OK, now its springing!

I can’t actully believe its nearly 6 weeks since the last optimisticly worded post about spring, but we had some snow, and then a little more and then a lot more and then it snowed again and then…. well I could go on, but you know the score!

Much as I do actually LOVE the snow, snow angels, snowball fights, jumping in snow drifts up to my thighs, making prints in unmarked snow, driving to work through what is already a beautiful landscape made spectacular with every twig on every tree highlighted; I am kinda glad its almost thinking about going.

Not that the weather has really been able to stop the march of spring, but it has slowed it down just a little.  Wild garlic cotinues to grow – bravely poking through the snow and in one place thoroughly eaten by rabbits, presumably beacuse its far too cold for grass to do very much!

Celendines not yet a carpet of flowers, but a couple of days of sun and they will be; Garlic Mustard (Jack by the Hedge) coming up good and strong.  I am keeping an eye on the local nettles – in a few short weeks at the end of April, we are planning a wild food walk with lunch and I am grave need of nettles for soup, but I have every confidence that Mother Nature will provide (fingers crossed!!)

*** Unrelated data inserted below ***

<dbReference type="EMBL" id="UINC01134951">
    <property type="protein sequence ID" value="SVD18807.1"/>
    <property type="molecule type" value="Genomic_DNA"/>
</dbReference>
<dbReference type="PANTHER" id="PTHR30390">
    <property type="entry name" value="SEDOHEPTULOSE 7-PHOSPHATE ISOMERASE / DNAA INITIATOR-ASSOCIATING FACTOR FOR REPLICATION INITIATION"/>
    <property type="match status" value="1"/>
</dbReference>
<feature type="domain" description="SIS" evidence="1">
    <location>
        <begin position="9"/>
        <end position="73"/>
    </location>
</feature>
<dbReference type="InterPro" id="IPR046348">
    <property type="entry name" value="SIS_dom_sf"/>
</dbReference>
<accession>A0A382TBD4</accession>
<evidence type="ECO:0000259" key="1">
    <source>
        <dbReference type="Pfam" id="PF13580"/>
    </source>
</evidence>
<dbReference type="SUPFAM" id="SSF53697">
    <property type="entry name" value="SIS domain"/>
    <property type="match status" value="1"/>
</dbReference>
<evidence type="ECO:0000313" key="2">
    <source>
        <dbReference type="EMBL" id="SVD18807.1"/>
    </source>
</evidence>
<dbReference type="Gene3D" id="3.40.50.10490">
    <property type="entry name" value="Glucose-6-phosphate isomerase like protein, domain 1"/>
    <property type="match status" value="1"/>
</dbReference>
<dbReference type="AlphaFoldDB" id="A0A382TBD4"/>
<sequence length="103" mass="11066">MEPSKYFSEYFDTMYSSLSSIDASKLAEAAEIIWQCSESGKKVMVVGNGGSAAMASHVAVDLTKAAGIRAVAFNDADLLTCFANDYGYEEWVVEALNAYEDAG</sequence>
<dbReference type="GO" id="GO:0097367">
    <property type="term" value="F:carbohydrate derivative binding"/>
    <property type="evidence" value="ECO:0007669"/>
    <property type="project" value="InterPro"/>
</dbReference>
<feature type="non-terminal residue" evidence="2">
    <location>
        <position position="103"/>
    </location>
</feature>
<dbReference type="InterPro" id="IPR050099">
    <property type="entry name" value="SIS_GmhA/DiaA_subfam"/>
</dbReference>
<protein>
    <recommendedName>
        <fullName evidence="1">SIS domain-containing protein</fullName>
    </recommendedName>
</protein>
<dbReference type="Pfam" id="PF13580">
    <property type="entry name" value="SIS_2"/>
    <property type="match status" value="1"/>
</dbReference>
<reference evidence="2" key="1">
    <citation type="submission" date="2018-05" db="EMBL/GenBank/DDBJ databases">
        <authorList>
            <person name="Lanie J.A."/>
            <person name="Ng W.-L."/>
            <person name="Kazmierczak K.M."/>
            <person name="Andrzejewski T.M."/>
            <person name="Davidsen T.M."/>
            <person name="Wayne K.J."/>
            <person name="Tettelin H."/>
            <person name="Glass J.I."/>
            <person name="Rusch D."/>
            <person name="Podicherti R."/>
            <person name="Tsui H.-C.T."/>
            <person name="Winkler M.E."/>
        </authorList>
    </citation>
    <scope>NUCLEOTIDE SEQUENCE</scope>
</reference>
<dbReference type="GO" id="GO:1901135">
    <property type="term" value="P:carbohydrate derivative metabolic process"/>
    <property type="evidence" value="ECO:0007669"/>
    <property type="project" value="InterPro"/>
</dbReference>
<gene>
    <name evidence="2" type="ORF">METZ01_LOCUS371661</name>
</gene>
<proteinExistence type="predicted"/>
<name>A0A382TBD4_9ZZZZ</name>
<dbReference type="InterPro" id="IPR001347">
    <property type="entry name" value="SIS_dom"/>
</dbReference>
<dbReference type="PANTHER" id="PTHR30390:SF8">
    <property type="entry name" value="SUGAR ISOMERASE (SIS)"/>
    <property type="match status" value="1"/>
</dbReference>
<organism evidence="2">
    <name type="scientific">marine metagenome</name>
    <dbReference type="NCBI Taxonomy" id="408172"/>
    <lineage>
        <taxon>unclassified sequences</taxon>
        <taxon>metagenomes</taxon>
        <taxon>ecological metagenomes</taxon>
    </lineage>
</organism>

PS Celedines – those tiny yellow star flowers and the leaves are not edible, however if one could dig them up (which of course on land other than one’s own is illegal) one would find tiny (and I mean tiny) balls of starch attached to the roots.  Known as famine food, one can only imagine how hungry someone would have to be to go to the effort of digging up enough to make a meal.  Sobering thought in our days of plenty.

 

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Celendine

Today is so Spring!!

Its so spring beacuse today I saw my first butterfly of the year, the frogs have spawned in the pond in our garden and I even caught a glimpse of some Wood Anenomies (Windflowers) .

I vistited the embryonic Rhubarb Farm today (http://83.170.122.74/rhubarb_farm/index.php) a new Social Enterprise Community Supported Agriculture project starting near Bolsover.  Beautiful Spring Day, we saw loads of things to eat at the bottom of the hedgerows – enough to make a propoer spring salad – dandelions, garlic mustard, cow parsley, hogweed, dead nettle, sorrel and of course hawthorn itself.

What caught my eye most of all was a whole bank of Celendine.  their beautiful star like flowers shining in the spring sun.  But everytime I see Celendine it really brings home the reality of starving.  You see one of the old names for Celendine is famine food.  Each of the tiny plants, if you dig them up, has teeny tiny nodules on the roots and these, if collected and ground up are pure starch.  How poor would you have to be to have nothing else?   How hungry would you have to be to face such a task to fill your belly?  I think I am very lucky to live in the Western World in 21st century.